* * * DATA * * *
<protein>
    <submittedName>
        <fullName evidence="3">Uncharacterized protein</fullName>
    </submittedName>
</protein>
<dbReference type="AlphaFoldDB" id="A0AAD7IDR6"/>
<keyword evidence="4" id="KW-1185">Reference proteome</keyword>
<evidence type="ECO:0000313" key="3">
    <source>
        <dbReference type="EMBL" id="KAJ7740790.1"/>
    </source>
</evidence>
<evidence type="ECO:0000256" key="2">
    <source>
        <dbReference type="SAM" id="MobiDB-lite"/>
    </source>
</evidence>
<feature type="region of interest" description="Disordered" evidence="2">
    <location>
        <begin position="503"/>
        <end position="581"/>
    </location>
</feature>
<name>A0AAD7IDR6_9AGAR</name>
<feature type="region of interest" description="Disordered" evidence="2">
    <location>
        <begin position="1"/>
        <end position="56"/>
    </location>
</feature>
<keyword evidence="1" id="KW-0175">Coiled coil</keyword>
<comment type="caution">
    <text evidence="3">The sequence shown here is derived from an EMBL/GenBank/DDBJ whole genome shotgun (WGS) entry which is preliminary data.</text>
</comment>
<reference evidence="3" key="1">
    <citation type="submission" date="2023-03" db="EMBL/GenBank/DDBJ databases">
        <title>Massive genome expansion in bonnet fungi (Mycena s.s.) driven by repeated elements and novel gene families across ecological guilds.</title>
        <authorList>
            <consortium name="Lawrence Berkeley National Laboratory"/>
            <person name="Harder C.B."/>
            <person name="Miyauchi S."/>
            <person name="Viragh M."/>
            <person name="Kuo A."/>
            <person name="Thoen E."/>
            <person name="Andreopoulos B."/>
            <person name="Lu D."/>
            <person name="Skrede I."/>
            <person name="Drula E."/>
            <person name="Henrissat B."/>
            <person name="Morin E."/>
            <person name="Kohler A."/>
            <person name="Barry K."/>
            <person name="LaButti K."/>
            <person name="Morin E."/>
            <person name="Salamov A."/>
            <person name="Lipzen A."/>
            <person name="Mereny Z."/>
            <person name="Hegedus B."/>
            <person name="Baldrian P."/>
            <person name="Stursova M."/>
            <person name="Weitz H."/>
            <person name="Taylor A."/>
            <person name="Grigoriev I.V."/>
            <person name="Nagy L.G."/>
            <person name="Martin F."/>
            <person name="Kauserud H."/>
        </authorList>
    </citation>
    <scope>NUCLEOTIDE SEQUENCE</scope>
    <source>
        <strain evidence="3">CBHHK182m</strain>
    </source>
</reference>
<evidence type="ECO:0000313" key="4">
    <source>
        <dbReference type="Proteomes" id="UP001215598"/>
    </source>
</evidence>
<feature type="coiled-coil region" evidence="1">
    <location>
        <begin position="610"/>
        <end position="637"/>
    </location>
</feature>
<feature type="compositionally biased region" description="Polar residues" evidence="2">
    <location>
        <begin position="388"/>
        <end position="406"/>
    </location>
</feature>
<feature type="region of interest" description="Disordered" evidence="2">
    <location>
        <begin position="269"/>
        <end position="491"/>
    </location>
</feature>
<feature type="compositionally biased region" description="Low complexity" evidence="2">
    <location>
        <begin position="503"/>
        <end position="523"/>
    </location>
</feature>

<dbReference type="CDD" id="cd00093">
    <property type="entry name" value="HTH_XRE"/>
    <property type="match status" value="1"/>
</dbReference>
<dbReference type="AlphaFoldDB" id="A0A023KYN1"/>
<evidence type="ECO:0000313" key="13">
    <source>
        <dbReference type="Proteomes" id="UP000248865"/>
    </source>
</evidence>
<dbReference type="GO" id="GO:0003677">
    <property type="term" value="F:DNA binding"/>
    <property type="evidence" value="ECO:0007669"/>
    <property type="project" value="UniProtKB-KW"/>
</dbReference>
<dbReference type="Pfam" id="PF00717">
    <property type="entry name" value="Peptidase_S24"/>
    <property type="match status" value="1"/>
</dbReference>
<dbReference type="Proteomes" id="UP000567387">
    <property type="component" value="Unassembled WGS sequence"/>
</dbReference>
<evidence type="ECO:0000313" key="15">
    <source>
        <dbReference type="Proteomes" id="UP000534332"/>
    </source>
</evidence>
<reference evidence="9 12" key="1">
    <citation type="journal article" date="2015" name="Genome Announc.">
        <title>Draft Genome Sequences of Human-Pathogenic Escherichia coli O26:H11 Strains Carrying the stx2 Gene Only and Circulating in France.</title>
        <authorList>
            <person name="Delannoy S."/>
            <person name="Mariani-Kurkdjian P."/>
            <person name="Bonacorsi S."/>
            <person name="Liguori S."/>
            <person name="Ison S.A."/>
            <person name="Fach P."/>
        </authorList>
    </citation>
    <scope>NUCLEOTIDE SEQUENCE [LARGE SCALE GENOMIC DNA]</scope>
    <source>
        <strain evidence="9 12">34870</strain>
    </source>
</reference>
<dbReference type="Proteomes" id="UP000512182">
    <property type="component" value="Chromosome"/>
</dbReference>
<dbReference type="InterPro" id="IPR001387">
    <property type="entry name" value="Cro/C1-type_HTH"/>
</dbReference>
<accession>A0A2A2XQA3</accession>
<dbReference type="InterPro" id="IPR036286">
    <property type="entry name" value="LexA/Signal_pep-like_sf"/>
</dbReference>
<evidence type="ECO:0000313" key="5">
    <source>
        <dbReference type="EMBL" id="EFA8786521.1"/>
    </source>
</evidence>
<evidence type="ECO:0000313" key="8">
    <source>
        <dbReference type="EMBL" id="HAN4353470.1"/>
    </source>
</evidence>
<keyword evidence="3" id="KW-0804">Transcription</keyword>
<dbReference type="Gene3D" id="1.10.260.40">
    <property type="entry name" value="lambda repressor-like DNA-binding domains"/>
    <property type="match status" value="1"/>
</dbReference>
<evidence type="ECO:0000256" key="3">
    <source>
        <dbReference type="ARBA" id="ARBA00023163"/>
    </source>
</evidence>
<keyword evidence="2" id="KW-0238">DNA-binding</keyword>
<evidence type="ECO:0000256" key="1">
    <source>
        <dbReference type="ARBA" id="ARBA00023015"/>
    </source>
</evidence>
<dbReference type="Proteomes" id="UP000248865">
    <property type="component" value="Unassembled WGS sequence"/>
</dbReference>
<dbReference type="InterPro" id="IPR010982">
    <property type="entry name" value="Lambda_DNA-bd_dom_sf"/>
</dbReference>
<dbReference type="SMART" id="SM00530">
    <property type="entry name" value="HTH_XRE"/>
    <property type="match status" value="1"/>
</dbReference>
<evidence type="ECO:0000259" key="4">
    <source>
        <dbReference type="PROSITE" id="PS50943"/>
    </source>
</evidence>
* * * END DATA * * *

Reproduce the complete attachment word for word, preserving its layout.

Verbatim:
<protein>
    <submittedName>
        <fullName evidence="3">Uncharacterized protein</fullName>
    </submittedName>
</protein>
<dbReference type="AlphaFoldDB" id="A0AAD7IDR6"/>
<keyword evidence="4" id="KW-1185">Reference proteome</keyword>
<evidence type="ECO:0000313" key="3">
    <source>
        <dbReference type="EMBL" id="KAJ7740790.1"/>
    </source>
</evidence>
<evidence type="ECO:0000256" key="2">
    <source>
        <dbReference type="SAM" id="MobiDB-lite"/>
    </source>
</evidence>
<feature type="region of interest" description="Disordered" evidence="2">
    <location>
        <begin position="503"/>
        <end position="581"/>
    </location>
</feature>
<name>A0AAD7IDR6_9AGAR</name>
<feature type="region of interest" description="Disordered" evidence="2">
    <location>
        <begin position="1"/>
        <end position="56"/>
    </location>
</feature>
<keyword evidence="1" id="KW-0175">Coiled coil</keyword>
<comment type="caution">
    <text evidence="3">The sequence shown here is derived from an EMBL/GenBank/DDBJ whole genome shotgun (WGS) entry which is preliminary data.</text>
</comment>
<reference evidence="3" key="1">
    <citation type="submission" date="2023-03" db="EMBL/GenBank/DDBJ databases">
        <title>Massive genome expansion in bonnet fungi (Mycena s.s.) driven by repeated elements and novel gene families across ecological guilds.</title>
        <authorList>
            <consortium name="Lawrence Berkeley National Laboratory"/>
            <person name="Harder C.B."/>
            <person name="Miyauchi S."/>
            <person name="Viragh M."/>
            <person name="Kuo A."/>
            <person name="Thoen E."/>
            <person name="Andreopoulos B."/>
            <person name="Lu D."/>
            <person name="Skrede I."/>
            <person name="Drula E."/>
            <person name="Henrissat B."/>
            <person name="Morin E."/>
            <person name="Kohler A."/>
            <person name="Barry K."/>
            <person name="LaButti K."/>
            <person name="Morin E."/>
            <person name="Salamov A."/>
            <person name="Lipzen A."/>
            <person name="Mereny Z."/>
            <person name="Hegedus B."/>
            <person name="Baldrian P."/>
            <person name="Stursova M."/>
            <person name="Weitz H."/>
            <person name="Taylor A."/>
            <person name="Grigoriev I.V."/>
            <person name="Nagy L.G."/>
            <person name="Martin F."/>
            <person name="Kauserud H."/>
        </authorList>
    </citation>
    <scope>NUCLEOTIDE SEQUENCE</scope>
    <source>
        <strain evidence="3">CBHHK182m</strain>
    </source>
</reference>
<evidence type="ECO:0000313" key="4">
    <source>
        <dbReference type="Proteomes" id="UP001215598"/>
    </source>
</evidence>
<feature type="coiled-coil region" evidence="1">
    <location>
        <begin position="610"/>
        <end position="637"/>
    </location>
</feature>
<feature type="compositionally biased region" description="Polar residues" evidence="2">
    <location>
        <begin position="388"/>
        <end position="406"/>
    </location>
</feature>
<feature type="region of interest" description="Disordered" evidence="2">
    <location>
        <begin position="269"/>
        <end position="491"/>
    </location>
</feature>
<feature type="compositionally biased region" description="Low complexity" evidence="2">
    <location>
        <begin position="503"/>
        <end position="523"/>
    </location>
</feature>

<dbReference type="CDD" id="cd00093">
    <property type="entry name" value="HTH_XRE"/>
    <property type="match status" value="1"/>
</dbReference>
<dbReference type="AlphaFoldDB" id="A0A023KYN1"/>
<evidence type="ECO:0000313" key="13">
    <source>
        <dbReference type="Proteomes" id="UP000248865"/>
    </source>
</evidence>
<dbReference type="GO" id="GO:0003677">
    <property type="term" value="F:DNA binding"/>
    <property type="evidence" value="ECO:0007669"/>
    <property type="project" value="UniProtKB-KW"/>
</dbReference>
<dbReference type="Pfam" id="PF00717">
    <property type="entry name" value="Peptidase_S24"/>
    <property type="match status" value="1"/>
</dbReference>
<dbReference type="Proteomes" id="UP000567387">
    <property type="component" value="Unassembled WGS sequence"/>
</dbReference>
<evidence type="ECO:0000313" key="15">
    <source>
        <dbReference type="Proteomes" id="UP000534332"/>
    </source>
</evidence>
<reference evidence="9 12" key="1">
    <citation type="journal article" date="2015" name="Genome Announc.">
        <title>Draft Genome Sequences of Human-Pathogenic Escherichia coli O26:H11 Strains Carrying the stx2 Gene Only and Circulating in France.</title>
        <authorList>
            <person name="Delannoy S."/>
            <person name="Mariani-Kurkdjian P."/>
            <person name="Bonacorsi S."/>
            <person name="Liguori S."/>
            <person name="Ison S.A."/>
            <person name="Fach P."/>
        </authorList>
    </citation>
    <scope>NUCLEOTIDE SEQUENCE [LARGE SCALE GENOMIC DNA]</scope>
    <source>
        <strain evidence="9 12">34870</strain>
    </source>
</reference>
<dbReference type="Proteomes" id="UP000512182">
    <property type="component" value="Chromosome"/>
</dbReference>
<dbReference type="InterPro" id="IPR001387">
    <property type="entry name" value="Cro/C1-type_HTH"/>
</dbReference>
<accession>A0A2A2XQA3</accession>
<dbReference type="InterPro" id="IPR036286">
    <property type="entry name" value="LexA/Signal_pep-like_sf"/>
</dbReference>
<evidence type="ECO:0000313" key="5">
    <source>
        <dbReference type="EMBL" id="EFA8786521.1"/>
    </source>
</evidence>
<evidence type="ECO:0000313" key="8">
    <source>
        <dbReference type="EMBL" id="HAN4353470.1"/>
    </source>
</evidence>
<keyword evidence="3" id="KW-0804">Transcription</keyword>
<dbReference type="Gene3D" id="1.10.260.40">
    <property type="entry name" value="lambda repressor-like DNA-binding domains"/>
    <property type="match status" value="1"/>
</dbReference>
<evidence type="ECO:0000256" key="3">
    <source>
        <dbReference type="ARBA" id="ARBA00023163"/>
    </source>
</evidence>
<keyword evidence="2" id="KW-0238">DNA-binding</keyword>
<evidence type="ECO:0000256" key="1">
    <source>
        <dbReference type="ARBA" id="ARBA00023015"/>
    </source>
</evidence>
<dbReference type="Proteomes" id="UP000248865">
    <property type="component" value="Unassembled WGS sequence"/>
</dbReference>
<dbReference type="InterPro" id="IPR010982">
    <property type="entry name" value="Lambda_DNA-bd_dom_sf"/>
</dbReference>
<dbReference type="SMART" id="SM00530">
    <property type="entry name" value="HTH_XRE"/>
    <property type="match status" value="1"/>
</dbReference>
<evidence type="ECO:0000259" key="4">
    <source>
        <dbReference type="PROSITE" id="PS50943"/>
    </source>
</evidence>